It is a fun tool Jill.  My wife still calls it a toy.  She's just jealous of all the attention it gets from me.

I agree Pat!  There are many kinds too.  Some aren't terrible looking, but they are seldom installed properly.

 

Posted by Jay Markanich, Home Inspector - servicing all Northern Virginia (Jay Markanich Real Estate Inspections, LLC) over 5 years ago

I myself would think that the wall behind the stone is not insulated. How else can you explain that? You say there is insulation. That is just plain weird. 

Posted by James Quarello, Connecticut Home Inspector (JRV Home Inspection Services, LLC) over 5 years ago

That might be very true behind the kitchen cabinets Jim!  I have seen that more than once, including yesterday afternoon' inspection - seeing right into the wall under the kitchen sink! 

8am and 1pm today - hopefully home before the glacial snowfalls begin! 

Abandon your cars now...  then, maybe, two days of fun!  At least one.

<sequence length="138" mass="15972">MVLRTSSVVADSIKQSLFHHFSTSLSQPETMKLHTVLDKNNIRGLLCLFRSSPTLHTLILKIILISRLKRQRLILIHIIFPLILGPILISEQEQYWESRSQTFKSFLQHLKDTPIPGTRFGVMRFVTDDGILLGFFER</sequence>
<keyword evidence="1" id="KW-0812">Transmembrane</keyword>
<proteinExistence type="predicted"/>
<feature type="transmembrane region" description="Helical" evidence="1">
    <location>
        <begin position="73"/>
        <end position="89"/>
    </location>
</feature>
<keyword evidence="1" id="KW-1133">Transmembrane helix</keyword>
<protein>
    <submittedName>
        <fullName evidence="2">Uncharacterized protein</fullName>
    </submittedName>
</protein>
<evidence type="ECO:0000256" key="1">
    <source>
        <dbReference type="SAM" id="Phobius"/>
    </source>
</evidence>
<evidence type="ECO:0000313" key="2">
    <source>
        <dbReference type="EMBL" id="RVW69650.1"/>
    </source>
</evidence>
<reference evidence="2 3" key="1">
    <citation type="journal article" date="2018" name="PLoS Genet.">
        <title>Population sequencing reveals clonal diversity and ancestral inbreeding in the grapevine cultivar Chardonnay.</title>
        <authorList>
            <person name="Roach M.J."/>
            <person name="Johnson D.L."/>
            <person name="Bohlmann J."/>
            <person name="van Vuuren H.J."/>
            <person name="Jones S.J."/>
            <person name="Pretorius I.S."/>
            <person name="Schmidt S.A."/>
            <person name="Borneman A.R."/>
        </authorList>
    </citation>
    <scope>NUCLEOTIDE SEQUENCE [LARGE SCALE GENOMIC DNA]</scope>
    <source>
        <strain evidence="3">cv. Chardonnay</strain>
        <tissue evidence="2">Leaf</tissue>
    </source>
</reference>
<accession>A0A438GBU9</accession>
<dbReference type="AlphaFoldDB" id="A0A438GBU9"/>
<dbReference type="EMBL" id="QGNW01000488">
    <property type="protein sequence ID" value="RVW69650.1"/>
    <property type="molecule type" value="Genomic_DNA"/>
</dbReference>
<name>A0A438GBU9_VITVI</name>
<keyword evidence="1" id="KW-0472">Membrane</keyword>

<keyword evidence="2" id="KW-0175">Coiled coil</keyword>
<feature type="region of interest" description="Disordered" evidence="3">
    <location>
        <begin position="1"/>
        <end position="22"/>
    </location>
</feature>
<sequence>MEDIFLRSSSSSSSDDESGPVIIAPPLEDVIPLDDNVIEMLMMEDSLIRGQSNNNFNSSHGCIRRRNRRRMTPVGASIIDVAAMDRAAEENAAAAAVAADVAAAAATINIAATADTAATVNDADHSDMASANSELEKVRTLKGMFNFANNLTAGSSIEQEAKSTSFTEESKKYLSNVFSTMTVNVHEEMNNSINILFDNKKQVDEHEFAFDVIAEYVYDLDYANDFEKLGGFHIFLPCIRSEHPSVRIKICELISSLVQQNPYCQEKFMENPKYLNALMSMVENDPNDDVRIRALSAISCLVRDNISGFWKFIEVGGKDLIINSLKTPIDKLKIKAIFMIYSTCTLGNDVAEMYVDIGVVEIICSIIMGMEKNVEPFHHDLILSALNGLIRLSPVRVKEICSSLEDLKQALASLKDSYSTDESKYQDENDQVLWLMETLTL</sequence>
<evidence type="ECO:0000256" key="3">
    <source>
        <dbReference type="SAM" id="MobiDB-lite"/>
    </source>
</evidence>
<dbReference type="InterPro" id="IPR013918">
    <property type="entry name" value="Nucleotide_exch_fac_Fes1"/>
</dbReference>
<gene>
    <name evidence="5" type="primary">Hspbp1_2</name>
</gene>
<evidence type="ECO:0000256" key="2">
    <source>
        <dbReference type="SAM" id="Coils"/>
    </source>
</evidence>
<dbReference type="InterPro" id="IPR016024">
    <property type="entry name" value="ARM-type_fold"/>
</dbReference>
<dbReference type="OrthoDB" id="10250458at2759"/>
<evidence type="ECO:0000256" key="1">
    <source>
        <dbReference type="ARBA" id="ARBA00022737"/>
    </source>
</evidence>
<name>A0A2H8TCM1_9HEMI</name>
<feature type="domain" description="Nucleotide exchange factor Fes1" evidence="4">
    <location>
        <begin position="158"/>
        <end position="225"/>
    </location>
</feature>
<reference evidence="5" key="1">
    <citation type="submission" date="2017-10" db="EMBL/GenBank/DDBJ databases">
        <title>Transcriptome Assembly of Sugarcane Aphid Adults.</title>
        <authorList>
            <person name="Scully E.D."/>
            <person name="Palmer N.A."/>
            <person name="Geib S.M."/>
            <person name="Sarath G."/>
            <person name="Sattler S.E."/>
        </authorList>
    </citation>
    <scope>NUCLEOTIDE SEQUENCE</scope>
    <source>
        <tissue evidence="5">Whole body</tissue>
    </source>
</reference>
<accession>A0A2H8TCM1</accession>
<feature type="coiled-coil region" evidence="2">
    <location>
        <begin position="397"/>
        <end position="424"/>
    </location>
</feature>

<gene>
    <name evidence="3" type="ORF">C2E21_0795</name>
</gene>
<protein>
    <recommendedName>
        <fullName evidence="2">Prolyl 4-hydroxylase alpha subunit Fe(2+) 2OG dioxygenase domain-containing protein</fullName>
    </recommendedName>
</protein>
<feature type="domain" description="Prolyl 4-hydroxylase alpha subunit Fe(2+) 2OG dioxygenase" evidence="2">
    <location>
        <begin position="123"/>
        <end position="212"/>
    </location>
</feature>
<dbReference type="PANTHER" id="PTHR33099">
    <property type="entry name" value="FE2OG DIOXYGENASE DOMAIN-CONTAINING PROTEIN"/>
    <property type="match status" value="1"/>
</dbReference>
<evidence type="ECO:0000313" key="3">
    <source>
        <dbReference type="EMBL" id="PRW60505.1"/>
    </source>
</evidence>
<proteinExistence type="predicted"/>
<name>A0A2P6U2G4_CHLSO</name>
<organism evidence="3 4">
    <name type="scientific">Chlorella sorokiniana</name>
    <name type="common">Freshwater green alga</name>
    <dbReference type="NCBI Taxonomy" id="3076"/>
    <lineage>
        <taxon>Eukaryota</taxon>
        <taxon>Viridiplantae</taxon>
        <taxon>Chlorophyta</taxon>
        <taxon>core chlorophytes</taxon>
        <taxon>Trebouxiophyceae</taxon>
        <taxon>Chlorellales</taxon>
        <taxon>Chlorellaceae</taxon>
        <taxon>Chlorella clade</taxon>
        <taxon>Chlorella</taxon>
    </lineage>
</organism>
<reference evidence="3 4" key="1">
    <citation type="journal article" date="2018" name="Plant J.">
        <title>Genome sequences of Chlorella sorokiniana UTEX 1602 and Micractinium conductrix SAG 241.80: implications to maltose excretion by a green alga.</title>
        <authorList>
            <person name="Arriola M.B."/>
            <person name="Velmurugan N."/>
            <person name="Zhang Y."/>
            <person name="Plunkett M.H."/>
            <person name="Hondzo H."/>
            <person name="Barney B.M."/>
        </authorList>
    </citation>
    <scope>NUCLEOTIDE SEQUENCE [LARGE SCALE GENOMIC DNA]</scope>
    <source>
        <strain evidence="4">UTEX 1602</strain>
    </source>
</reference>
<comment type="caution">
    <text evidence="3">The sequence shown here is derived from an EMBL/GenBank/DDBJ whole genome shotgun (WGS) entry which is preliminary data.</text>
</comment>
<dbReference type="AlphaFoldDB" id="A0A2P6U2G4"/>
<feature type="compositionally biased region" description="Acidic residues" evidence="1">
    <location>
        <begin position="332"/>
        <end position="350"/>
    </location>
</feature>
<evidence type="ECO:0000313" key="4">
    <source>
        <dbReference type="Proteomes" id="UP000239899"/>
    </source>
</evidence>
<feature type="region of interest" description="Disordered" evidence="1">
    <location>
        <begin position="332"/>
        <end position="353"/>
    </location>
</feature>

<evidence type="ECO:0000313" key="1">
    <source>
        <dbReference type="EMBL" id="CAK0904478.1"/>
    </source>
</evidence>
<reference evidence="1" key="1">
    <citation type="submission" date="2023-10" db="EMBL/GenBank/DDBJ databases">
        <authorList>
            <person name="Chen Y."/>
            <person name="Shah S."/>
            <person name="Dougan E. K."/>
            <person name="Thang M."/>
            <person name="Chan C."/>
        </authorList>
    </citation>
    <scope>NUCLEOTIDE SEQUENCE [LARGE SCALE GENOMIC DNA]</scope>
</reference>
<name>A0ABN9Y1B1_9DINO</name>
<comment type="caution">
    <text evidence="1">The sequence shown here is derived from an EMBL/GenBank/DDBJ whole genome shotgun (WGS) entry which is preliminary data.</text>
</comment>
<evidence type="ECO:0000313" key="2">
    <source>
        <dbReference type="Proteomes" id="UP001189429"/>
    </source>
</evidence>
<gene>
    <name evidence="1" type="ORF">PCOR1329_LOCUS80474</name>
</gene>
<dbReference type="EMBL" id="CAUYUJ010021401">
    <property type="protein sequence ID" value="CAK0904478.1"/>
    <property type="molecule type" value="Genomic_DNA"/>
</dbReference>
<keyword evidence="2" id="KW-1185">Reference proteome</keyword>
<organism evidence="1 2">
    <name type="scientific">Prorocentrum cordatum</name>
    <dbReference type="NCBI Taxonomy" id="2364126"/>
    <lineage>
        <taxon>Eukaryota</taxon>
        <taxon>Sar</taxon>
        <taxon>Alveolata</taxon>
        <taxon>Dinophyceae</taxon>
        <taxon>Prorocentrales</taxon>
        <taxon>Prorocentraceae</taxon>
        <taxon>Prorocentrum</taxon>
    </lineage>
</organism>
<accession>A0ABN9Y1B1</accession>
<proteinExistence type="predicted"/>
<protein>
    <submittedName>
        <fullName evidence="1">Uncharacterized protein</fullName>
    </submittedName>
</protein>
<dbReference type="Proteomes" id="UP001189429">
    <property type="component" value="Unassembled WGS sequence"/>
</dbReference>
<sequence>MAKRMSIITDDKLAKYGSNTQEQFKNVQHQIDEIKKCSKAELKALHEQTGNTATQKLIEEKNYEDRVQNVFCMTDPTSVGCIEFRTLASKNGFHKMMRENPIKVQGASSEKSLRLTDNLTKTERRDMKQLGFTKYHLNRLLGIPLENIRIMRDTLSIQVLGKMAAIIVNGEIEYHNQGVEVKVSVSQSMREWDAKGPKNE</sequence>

Posted by Jay Markanich, Home Inspector - servicing all Northern Virginia (Jay Markanich Real Estate Inspections, LLC) over 5 years ago

The cameras seem to come and go. Saw lots of thermal images a few years ago. Not so much today here but certainly a great tool.

Posted by Bill Reddington, Destin Florida Real Estate (Re/max Southern Realty) over 5 years ago

I have been one of the few thermographers around here for 10 years Bill.  Very few inspectors use them in this area.  The mental paradigm for their use by consumers has not shifted, so I don't know so much about them coming and going.  But I sure get a lot of calls!

Posted by Jay Markanich, Home Inspector - servicing all Northern Virginia (Jay Markanich Real Estate Inspections, LLC) over 5 years ago

This blog does not allow anonymous comments